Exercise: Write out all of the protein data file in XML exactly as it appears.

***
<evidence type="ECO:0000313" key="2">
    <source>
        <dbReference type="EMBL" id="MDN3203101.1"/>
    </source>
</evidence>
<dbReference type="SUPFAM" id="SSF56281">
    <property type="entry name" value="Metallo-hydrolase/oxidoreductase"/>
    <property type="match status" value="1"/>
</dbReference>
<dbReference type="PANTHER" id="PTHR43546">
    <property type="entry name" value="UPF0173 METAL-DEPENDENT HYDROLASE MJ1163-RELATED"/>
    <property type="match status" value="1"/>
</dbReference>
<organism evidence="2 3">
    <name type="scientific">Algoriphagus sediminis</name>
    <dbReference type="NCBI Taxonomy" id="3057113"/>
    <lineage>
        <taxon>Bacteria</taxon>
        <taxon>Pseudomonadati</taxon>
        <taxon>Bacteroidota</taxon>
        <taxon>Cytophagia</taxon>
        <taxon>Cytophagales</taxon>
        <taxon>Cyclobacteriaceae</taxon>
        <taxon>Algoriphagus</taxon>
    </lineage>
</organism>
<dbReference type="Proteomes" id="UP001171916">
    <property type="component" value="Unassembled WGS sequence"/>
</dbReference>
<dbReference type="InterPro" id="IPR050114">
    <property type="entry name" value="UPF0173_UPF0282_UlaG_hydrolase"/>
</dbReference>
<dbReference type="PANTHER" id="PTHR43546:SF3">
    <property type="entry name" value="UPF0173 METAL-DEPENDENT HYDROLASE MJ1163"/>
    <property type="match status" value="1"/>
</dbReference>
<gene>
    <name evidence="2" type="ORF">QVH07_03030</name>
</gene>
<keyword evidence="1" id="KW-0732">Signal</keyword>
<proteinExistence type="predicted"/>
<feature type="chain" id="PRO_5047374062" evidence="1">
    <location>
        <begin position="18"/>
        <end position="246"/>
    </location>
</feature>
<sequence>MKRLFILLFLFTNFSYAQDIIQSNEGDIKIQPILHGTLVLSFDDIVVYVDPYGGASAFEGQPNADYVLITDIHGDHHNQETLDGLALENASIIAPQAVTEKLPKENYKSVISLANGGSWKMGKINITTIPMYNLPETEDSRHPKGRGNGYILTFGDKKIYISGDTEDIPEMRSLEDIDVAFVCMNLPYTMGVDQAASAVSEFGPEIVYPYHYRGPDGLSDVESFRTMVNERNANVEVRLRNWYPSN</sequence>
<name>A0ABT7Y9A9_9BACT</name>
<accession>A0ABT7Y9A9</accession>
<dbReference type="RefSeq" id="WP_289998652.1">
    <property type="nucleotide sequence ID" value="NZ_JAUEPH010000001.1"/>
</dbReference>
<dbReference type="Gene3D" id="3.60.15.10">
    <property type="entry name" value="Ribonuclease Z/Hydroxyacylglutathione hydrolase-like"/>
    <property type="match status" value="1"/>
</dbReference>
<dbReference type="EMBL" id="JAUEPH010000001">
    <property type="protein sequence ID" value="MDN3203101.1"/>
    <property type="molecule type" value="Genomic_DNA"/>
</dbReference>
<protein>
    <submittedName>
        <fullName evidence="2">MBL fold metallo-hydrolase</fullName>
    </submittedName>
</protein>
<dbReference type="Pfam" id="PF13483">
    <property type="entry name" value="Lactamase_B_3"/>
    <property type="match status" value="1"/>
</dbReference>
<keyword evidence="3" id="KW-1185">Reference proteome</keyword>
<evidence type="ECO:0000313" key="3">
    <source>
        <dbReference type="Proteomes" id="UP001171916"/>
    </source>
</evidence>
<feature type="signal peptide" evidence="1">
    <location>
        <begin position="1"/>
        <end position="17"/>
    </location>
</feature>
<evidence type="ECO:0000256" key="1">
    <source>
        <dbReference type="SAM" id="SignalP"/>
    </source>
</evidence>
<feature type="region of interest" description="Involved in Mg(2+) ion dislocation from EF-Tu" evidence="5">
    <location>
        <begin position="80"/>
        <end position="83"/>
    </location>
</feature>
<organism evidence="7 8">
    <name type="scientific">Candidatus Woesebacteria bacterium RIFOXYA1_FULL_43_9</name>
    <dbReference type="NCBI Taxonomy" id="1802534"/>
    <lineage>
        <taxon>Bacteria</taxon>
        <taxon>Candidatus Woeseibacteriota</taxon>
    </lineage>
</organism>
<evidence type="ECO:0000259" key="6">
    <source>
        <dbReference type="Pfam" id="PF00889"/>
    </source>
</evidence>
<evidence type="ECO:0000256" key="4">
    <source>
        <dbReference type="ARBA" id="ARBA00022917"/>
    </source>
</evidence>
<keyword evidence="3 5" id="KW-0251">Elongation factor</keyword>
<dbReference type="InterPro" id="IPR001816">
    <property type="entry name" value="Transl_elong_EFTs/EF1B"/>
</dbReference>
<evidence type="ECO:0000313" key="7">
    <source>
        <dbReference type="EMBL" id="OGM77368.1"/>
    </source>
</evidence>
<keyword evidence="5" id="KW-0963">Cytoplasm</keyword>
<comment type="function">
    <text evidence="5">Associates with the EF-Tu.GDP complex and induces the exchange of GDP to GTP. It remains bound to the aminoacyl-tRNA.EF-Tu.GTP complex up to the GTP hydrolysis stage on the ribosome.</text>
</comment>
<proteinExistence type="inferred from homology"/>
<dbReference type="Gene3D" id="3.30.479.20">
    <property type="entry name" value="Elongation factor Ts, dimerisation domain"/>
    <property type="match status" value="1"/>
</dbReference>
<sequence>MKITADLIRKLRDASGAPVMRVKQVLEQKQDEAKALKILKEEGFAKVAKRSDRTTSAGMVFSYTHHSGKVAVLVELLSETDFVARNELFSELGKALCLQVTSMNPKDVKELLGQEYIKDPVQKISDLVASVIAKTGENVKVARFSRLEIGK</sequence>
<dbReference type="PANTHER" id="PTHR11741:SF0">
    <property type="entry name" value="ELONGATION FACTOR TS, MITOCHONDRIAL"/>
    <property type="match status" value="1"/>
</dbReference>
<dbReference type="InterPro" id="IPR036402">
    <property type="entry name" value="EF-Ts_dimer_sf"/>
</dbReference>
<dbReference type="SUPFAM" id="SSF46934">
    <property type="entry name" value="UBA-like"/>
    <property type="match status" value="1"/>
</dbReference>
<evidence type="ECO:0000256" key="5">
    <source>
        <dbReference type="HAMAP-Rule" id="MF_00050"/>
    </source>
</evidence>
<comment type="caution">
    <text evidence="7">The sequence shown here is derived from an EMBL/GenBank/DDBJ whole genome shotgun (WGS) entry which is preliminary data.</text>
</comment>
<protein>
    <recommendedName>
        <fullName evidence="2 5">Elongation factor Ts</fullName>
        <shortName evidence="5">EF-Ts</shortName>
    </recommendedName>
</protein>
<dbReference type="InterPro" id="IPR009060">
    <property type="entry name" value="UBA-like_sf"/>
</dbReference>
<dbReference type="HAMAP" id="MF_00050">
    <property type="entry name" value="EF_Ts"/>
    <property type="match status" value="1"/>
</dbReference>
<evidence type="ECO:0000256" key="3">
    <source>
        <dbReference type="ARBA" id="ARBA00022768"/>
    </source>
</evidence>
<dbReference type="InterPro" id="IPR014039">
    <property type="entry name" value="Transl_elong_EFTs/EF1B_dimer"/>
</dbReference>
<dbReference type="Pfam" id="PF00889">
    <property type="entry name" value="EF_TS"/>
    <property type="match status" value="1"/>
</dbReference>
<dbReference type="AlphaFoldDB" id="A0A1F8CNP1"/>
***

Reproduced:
<evidence type="ECO:0000313" key="2">
    <source>
        <dbReference type="EMBL" id="MDN3203101.1"/>
    </source>
</evidence>
<dbReference type="SUPFAM" id="SSF56281">
    <property type="entry name" value="Metallo-hydrolase/oxidoreductase"/>
    <property type="match status" value="1"/>
</dbReference>
<dbReference type="PANTHER" id="PTHR43546">
    <property type="entry name" value="UPF0173 METAL-DEPENDENT HYDROLASE MJ1163-RELATED"/>
    <property type="match status" value="1"/>
</dbReference>
<organism evidence="2 3">
    <name type="scientific">Algoriphagus sediminis</name>
    <dbReference type="NCBI Taxonomy" id="3057113"/>
    <lineage>
        <taxon>Bacteria</taxon>
        <taxon>Pseudomonadati</taxon>
        <taxon>Bacteroidota</taxon>
        <taxon>Cytophagia</taxon>
        <taxon>Cytophagales</taxon>
        <taxon>Cyclobacteriaceae</taxon>
        <taxon>Algoriphagus</taxon>
    </lineage>
</organism>
<dbReference type="Proteomes" id="UP001171916">
    <property type="component" value="Unassembled WGS sequence"/>
</dbReference>
<dbReference type="InterPro" id="IPR050114">
    <property type="entry name" value="UPF0173_UPF0282_UlaG_hydrolase"/>
</dbReference>
<dbReference type="PANTHER" id="PTHR43546:SF3">
    <property type="entry name" value="UPF0173 METAL-DEPENDENT HYDROLASE MJ1163"/>
    <property type="match status" value="1"/>
</dbReference>
<gene>
    <name evidence="2" type="ORF">QVH07_03030</name>
</gene>
<keyword evidence="1" id="KW-0732">Signal</keyword>
<proteinExistence type="predicted"/>
<feature type="chain" id="PRO_5047374062" evidence="1">
    <location>
        <begin position="18"/>
        <end position="246"/>
    </location>
</feature>
<sequence>MKRLFILLFLFTNFSYAQDIIQSNEGDIKIQPILHGTLVLSFDDIVVYVDPYGGASAFEGQPNADYVLITDIHGDHHNQETLDGLALENASIIAPQAVTEKLPKENYKSVISLANGGSWKMGKINITTIPMYNLPETEDSRHPKGRGNGYILTFGDKKIYISGDTEDIPEMRSLEDIDVAFVCMNLPYTMGVDQAASAVSEFGPEIVYPYHYRGPDGLSDVESFRTMVNERNANVEVRLRNWYPSN</sequence>
<name>A0ABT7Y9A9_9BACT</name>
<accession>A0ABT7Y9A9</accession>
<dbReference type="RefSeq" id="WP_289998652.1">
    <property type="nucleotide sequence ID" value="NZ_JAUEPH010000001.1"/>
</dbReference>
<dbReference type="Gene3D" id="3.60.15.10">
    <property type="entry name" value="Ribonuclease Z/Hydroxyacylglutathione hydrolase-like"/>
    <property type="match status" value="1"/>
</dbReference>
<dbReference type="EMBL" id="JAUEPH010000001">
    <property type="protein sequence ID" value="MDN3203101.1"/>
    <property type="molecule type" value="Genomic_DNA"/>
</dbReference>
<protein>
    <submittedName>
        <fullName evidence="2">MBL fold metallo-hydrolase</fullName>
    </submittedName>
</protein>
<dbReference type="Pfam" id="PF13483">
    <property type="entry name" value="Lactamase_B_3"/>
    <property type="match status" value="1"/>
</dbReference>
<keyword evidence="3" id="KW-1185">Reference proteome</keyword>
<evidence type="ECO:0000313" key="3">
    <source>
        <dbReference type="Proteomes" id="UP001171916"/>
    </source>
</evidence>
<feature type="signal peptide" evidence="1">
    <location>
        <begin position="1"/>
        <end position="17"/>
    </location>
</feature>
<evidence type="ECO:0000256" key="1">
    <source>
        <dbReference type="SAM" id="SignalP"/>
    </source>
</evidence>
<feature type="region of interest" description="Involved in Mg(2+) ion dislocation from EF-Tu" evidence="5">
    <location>
        <begin position="80"/>
        <end position="83"/>
    </location>
</feature>
<organism evidence="7 8">
    <name type="scientific">Candidatus Woesebacteria bacterium RIFOXYA1_FULL_43_9</name>
    <dbReference type="NCBI Taxonomy" id="1802534"/>
    <lineage>
        <taxon>Bacteria</taxon>
        <taxon>Candidatus Woeseibacteriota</taxon>
    </lineage>
</organism>
<evidence type="ECO:0000259" key="6">
    <source>
        <dbReference type="Pfam" id="PF00889"/>
    </source>
</evidence>
<evidence type="ECO:0000256" key="4">
    <source>
        <dbReference type="ARBA" id="ARBA00022917"/>
    </source>
</evidence>
<keyword evidence="3 5" id="KW-0251">Elongation factor</keyword>
<dbReference type="InterPro" id="IPR001816">
    <property type="entry name" value="Transl_elong_EFTs/EF1B"/>
</dbReference>
<evidence type="ECO:0000313" key="7">
    <source>
        <dbReference type="EMBL" id="OGM77368.1"/>
    </source>
</evidence>
<keyword evidence="5" id="KW-0963">Cytoplasm</keyword>
<comment type="function">
    <text evidence="5">Associates with the EF-Tu.GDP complex and induces the exchange of GDP to GTP. It remains bound to the aminoacyl-tRNA.EF-Tu.GTP complex up to the GTP hydrolysis stage on the ribosome.</text>
</comment>
<proteinExistence type="inferred from homology"/>
<dbReference type="Gene3D" id="3.30.479.20">
    <property type="entry name" value="Elongation factor Ts, dimerisation domain"/>
    <property type="match status" value="1"/>
</dbReference>
<sequence>MKITADLIRKLRDASGAPVMRVKQVLEQKQDEAKALKILKEEGFAKVAKRSDRTTSAGMVFSYTHHSGKVAVLVELLSETDFVARNELFSELGKALCLQVTSMNPKDVKELLGQEYIKDPVQKISDLVASVIAKTGENVKVARFSRLEIGK</sequence>
<dbReference type="PANTHER" id="PTHR11741:SF0">
    <property type="entry name" value="ELONGATION FACTOR TS, MITOCHONDRIAL"/>
    <property type="match status" value="1"/>
</dbReference>
<dbReference type="InterPro" id="IPR036402">
    <property type="entry name" value="EF-Ts_dimer_sf"/>
</dbReference>
<dbReference type="SUPFAM" id="SSF46934">
    <property type="entry name" value="UBA-like"/>
    <property type="match status" value="1"/>
</dbReference>
<evidence type="ECO:0000256" key="5">
    <source>
        <dbReference type="HAMAP-Rule" id="MF_00050"/>
    </source>
</evidence>
<comment type="caution">
    <text evidence="7">The sequence shown here is derived from an EMBL/GenBank/DDBJ whole genome shotgun (WGS) entry which is preliminary data.</text>
</comment>
<protein>
    <recommendedName>
        <fullName evidence="2 5">Elongation factor Ts</fullName>
        <shortName evidence="5">EF-Ts</shortName>
    </recommendedName>
</protein>
<dbReference type="InterPro" id="IPR009060">
    <property type="entry name" value="UBA-like_sf"/>
</dbReference>
<dbReference type="HAMAP" id="MF_00050">
    <property type="entry name" value="EF_Ts"/>
    <property type="match status" value="1"/>
</dbReference>
<evidence type="ECO:0000256" key="3">
    <source>
        <dbReference type="ARBA" id="ARBA00022768"/>
    </source>
</evidence>
<dbReference type="InterPro" id="IPR014039">
    <property type="entry name" value="Transl_elong_EFTs/EF1B_dimer"/>
</dbReference>
<dbReference type="Pfam" id="PF00889">
    <property type="entry name" value="EF_TS"/>
    <property type="match status" value="1"/>
</dbReference>
<dbReference type="AlphaFoldDB" id="A0A1F8CNP1"/>